Three years ago, support for same-sex marriage was 44 percent. The current 53 percent level of support is essentially double the 27 percent in Gallup’s initial polling on same-sex marriage, in 1996.
According to Gallup, Democrats, independents, and liberals all show increasing support for same-sex marriage with each well above the fifty percent mark now.
Gallup also noted that Republicans, conservatives, and moderates are more likely to favor gay marriage now than in 1996, but the increase in support among these groups may have stalled. Thus, most of the increase in the percentage favoring legal gay marriage in the last three years has come among left-leaning groups politically.
One factor pointing to continued expansion of gay marriage support in the future is that young Americans are more likely than older Americans to favor it. That difference by age has always been apparent, and it persists today even though support has increased among all age groups over time.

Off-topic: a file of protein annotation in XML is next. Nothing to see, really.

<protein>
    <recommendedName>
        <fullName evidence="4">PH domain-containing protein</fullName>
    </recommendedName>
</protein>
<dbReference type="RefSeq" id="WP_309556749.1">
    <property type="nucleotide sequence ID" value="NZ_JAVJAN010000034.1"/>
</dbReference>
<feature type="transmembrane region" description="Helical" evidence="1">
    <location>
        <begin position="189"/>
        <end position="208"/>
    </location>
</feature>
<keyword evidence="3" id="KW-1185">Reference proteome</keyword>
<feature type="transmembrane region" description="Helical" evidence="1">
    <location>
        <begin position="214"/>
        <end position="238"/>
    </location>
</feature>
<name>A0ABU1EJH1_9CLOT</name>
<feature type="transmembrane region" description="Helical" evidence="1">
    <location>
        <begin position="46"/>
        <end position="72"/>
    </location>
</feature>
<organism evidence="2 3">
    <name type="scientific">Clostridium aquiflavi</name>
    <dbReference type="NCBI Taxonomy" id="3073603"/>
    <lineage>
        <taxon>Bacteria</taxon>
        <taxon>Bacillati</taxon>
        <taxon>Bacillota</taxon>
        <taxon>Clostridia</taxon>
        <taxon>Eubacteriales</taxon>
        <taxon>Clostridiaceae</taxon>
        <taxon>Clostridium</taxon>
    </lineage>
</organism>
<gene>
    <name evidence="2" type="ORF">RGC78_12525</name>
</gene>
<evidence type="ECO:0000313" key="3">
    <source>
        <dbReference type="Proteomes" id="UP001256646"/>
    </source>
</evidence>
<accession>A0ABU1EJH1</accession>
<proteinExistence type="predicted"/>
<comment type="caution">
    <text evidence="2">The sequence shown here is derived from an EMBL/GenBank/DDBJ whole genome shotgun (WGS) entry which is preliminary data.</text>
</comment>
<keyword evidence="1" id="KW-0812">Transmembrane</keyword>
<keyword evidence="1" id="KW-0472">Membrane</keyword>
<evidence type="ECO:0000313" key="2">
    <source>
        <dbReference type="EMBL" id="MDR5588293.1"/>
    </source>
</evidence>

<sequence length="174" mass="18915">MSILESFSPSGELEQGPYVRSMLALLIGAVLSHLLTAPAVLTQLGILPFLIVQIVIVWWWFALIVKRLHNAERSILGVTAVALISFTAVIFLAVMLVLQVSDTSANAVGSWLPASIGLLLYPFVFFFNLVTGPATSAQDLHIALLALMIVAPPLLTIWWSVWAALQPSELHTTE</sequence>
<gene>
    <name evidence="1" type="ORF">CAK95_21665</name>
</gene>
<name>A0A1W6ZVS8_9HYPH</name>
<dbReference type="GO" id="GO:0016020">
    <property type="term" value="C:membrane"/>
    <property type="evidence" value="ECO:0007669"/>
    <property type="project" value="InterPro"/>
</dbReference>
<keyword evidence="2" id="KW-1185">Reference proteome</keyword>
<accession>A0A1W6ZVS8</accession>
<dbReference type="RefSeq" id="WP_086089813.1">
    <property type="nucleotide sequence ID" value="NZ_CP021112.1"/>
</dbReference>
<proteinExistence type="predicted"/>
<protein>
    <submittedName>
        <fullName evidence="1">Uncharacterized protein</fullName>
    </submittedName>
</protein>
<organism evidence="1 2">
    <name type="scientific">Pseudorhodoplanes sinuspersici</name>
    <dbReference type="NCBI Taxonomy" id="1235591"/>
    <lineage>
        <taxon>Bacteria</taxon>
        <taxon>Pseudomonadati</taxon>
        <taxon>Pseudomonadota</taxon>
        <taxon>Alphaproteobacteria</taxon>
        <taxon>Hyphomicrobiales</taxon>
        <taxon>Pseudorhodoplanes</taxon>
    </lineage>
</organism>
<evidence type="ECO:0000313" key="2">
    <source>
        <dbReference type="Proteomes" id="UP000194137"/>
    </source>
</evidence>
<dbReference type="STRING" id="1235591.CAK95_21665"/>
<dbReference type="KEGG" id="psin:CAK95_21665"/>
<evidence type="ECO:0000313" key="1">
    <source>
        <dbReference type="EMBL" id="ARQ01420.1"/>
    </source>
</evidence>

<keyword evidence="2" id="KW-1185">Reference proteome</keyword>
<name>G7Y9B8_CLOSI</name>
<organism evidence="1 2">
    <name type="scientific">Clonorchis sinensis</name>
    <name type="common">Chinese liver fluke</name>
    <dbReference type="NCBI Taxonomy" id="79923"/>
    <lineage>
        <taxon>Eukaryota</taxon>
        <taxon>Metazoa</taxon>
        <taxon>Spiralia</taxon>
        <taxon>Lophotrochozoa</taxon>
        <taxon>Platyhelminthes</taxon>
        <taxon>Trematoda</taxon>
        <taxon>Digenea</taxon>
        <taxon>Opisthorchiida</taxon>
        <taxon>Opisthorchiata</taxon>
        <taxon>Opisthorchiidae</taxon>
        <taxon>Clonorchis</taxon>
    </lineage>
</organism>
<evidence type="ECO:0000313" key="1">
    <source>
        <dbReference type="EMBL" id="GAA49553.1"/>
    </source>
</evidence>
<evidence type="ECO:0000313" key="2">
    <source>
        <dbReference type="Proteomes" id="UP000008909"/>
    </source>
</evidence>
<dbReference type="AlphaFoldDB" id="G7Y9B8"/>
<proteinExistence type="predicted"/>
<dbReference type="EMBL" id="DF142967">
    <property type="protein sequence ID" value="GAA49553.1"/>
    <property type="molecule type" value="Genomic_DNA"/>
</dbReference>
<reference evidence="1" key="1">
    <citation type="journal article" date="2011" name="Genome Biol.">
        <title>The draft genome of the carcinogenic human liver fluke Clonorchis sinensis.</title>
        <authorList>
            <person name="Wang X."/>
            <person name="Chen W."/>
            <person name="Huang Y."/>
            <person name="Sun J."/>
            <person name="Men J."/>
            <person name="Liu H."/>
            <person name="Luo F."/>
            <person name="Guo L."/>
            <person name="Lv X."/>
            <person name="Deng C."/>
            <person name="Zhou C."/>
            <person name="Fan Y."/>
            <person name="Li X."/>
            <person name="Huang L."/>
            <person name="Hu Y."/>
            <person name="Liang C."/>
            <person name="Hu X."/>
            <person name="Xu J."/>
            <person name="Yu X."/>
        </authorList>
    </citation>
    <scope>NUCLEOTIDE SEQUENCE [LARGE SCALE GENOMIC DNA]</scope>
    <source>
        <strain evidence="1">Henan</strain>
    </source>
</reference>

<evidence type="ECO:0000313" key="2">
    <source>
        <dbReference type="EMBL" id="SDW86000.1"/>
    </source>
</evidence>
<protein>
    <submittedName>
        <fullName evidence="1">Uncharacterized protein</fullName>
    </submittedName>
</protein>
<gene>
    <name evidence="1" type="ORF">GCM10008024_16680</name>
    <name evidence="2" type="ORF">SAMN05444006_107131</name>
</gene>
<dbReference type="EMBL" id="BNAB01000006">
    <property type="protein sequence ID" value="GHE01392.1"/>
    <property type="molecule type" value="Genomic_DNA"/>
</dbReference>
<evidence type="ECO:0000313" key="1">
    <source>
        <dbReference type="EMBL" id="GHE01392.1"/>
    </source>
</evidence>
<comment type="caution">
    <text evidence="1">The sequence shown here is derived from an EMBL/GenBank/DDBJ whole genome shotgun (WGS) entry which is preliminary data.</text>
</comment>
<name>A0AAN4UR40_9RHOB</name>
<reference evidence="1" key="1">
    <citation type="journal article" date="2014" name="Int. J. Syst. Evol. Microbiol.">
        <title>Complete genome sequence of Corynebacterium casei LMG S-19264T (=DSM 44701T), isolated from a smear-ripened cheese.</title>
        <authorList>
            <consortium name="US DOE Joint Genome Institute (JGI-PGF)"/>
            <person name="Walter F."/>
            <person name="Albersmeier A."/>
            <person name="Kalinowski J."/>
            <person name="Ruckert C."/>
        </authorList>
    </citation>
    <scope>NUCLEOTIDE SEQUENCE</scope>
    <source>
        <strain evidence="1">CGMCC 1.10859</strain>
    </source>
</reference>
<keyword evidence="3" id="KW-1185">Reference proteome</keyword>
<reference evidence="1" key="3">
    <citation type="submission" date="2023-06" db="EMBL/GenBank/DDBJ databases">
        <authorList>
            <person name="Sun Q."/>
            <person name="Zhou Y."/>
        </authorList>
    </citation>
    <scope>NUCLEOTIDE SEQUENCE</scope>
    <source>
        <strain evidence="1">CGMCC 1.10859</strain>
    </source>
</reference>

Although a majority of Americans themselves support legal gay marriage, an even larger majority perceive that most Americans come down on the side of not legalizing it.When asked their impression of how most Americans feel about the issue, 63 percent say the public is opposed to gay marriage and 30 percent say the public favors it.
Gallup says the data suggests that a segment of Americans who support same-sex marriage believe that their views are in the minority, while in reality they are in the majority.
Recently, Rhode Island and Delaware legalized same-sex marriage, followed byMinnesota on Monday, bringing the total number of states legally recognizing same-sex marriage to 12.